Sikhism is one of the religions where scriptures and the entire faith are based on gender equality. Born in the Punjab area of modern-day India and Pakistan, the first Sikhs were frustrated with the patriarchal interpretations of religion that were causing a lot of war at the time (Note that there are lots rad folx who are sharing and practicing feminist interpretations of the Vedas, Quran, and more!).
The first Gurus (leaders in the Sikh faith) really emphasized the power and beauty of menstruation or mahvari ਮਾਹਵਾਰੀ, childbirth, and more processes of the female-assigned pelvis. Much of my learning about this comes from Guninder Kaur who writes, “the Khalsa is not created from individual parts of the body…but through the natural, [metaphorically] maternal process, with all its emotions, complexities, and hormonal effects,”
Excitingly, there is also no condemnation of queerness, homosexuality, and more diverse sexualities by the original Sikhs. Although, like the Abrahamic texts, modern day Sikhism practiced in Gurdwaras (Sikh temples) is quite patriarchal (are you seeing the pattern?) For example, in some major cities of India, women and menstruators are discouraged from entering the temple when they are on their periods. Moreover, in North America and beyond, Sikh sex education is pretty much non-existent or focused only on hetero sex after marriage. The emphasis that our ancestors put on vaginal wellbeing has diminished over the years.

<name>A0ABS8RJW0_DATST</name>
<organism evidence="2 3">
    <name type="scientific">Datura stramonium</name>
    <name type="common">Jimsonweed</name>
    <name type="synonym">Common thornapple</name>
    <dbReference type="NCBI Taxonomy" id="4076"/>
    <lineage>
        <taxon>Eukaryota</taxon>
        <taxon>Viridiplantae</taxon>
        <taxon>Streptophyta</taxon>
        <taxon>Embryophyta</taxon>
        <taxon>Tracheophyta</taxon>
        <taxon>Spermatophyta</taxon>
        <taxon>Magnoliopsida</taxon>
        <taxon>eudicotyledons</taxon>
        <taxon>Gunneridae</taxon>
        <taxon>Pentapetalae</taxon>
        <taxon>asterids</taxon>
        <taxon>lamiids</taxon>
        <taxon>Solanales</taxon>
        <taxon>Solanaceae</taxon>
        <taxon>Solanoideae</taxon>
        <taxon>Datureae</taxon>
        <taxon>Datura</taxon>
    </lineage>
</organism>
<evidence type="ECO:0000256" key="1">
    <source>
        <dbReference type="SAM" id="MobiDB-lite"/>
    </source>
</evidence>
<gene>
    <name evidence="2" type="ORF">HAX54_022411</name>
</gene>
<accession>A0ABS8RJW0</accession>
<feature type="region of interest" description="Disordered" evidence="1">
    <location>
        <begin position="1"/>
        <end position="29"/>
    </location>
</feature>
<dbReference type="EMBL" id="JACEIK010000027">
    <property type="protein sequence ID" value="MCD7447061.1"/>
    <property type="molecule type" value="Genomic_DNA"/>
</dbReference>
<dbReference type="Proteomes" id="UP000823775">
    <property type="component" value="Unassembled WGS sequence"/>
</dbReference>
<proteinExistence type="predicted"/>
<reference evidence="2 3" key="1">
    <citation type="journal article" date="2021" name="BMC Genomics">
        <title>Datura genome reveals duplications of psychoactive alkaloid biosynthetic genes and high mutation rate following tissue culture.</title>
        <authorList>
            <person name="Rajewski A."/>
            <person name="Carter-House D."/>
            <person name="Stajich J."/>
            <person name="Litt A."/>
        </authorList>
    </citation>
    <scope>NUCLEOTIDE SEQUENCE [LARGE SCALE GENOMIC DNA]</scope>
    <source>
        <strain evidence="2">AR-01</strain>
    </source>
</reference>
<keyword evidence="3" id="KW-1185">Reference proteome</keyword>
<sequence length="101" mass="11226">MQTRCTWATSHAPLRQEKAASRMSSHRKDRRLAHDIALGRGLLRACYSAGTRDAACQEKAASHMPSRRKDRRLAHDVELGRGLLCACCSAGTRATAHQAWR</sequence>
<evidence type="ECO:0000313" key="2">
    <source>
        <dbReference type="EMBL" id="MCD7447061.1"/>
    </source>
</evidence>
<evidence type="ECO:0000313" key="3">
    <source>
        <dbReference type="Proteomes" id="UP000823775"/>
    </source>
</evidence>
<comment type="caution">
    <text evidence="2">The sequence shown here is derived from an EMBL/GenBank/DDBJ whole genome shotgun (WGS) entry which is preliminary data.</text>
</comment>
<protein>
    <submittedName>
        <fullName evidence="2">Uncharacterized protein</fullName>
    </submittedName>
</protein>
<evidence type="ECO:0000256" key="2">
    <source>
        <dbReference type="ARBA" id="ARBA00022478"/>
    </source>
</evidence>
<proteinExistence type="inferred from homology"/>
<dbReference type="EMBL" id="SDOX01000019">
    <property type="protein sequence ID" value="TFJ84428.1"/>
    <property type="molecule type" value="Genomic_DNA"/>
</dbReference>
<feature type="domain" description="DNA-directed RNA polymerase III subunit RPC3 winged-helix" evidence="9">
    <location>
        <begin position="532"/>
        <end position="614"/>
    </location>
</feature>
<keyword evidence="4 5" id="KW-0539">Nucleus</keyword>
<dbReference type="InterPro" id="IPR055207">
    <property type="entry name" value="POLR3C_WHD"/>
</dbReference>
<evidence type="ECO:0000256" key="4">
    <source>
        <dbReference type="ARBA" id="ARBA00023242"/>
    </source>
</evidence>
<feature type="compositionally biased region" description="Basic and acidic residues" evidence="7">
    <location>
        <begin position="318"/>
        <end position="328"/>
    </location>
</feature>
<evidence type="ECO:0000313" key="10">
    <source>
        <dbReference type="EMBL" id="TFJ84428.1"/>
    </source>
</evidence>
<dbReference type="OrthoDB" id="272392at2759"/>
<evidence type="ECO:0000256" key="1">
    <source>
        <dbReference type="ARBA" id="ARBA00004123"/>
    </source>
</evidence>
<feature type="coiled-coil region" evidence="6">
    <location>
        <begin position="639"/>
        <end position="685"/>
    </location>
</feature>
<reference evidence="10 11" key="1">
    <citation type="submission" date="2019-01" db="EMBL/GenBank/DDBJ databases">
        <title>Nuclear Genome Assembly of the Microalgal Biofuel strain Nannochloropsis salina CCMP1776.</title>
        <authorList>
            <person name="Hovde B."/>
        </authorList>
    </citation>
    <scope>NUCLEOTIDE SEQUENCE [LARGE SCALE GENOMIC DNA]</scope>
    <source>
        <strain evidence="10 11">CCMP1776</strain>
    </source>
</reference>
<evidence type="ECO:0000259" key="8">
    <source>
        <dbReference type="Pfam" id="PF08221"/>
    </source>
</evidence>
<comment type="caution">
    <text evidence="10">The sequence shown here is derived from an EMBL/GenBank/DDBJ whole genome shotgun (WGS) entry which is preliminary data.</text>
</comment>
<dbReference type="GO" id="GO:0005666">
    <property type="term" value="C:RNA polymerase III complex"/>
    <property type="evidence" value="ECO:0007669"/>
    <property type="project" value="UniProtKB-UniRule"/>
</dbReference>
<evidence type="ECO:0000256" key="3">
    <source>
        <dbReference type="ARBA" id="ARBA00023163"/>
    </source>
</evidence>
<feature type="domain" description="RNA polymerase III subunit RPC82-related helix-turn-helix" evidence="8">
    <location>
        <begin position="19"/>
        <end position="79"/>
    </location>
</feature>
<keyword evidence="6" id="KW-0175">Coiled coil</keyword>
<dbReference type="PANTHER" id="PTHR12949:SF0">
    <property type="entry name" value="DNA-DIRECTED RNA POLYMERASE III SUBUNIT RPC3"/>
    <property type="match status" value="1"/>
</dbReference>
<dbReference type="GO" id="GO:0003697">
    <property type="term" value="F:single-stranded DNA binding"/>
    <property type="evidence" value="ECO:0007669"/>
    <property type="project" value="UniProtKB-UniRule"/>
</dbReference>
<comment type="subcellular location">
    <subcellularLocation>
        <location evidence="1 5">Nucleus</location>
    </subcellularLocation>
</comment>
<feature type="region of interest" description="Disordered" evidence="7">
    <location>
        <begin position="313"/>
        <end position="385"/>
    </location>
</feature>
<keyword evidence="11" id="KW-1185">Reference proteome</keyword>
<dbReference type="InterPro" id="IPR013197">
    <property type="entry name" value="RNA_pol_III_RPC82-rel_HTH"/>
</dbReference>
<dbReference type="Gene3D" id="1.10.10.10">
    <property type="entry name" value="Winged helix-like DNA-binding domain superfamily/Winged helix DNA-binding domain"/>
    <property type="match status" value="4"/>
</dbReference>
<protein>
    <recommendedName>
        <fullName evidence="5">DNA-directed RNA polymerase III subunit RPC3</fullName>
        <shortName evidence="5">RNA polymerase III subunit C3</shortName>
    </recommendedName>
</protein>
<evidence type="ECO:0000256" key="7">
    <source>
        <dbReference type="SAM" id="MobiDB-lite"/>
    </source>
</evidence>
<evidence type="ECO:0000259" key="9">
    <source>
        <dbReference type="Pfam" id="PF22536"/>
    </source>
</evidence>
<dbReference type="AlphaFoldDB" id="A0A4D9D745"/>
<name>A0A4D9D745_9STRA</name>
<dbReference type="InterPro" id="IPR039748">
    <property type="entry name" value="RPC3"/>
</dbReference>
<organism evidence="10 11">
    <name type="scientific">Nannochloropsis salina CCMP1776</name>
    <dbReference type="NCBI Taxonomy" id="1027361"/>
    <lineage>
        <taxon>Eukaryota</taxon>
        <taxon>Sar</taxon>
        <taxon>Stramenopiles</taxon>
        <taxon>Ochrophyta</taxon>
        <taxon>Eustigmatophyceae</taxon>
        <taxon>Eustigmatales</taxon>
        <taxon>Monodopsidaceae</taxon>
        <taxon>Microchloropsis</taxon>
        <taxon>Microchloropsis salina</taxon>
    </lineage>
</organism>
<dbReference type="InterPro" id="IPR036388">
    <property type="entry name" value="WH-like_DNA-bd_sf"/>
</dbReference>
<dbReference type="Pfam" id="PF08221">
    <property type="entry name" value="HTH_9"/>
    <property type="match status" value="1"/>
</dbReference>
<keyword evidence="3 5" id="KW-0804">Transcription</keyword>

And yet now we are envisioning and practicing feminist Sikh principles around the world. I say we, because it’s going to take the collective to spread them further and wider into body-mind-spirit. Gurdwaras are introducing free period products in bathrooms, offering sex-education, and maybe even one day all the Gayanis will be matriarchs and non-binary folks who start the Ardaas by acknowledging the life force of periods and cycles.
I wonder, can we create a resurgence together?
Menstrual health promo: Take 10-15 minutes to reflect on the following questions. What kinds of statements and stories are told about the vagina and it’s powers in the Guru Granth Sahib and other scriptures? What were the Gurus, sisters, wives, non-binary mentors, and followers original intentions with Sikhism? How are modern teachings different? How do we talk about and learn about menstruation in our Sikh households? What are you taking from these teachings, and what’s ready to be let go?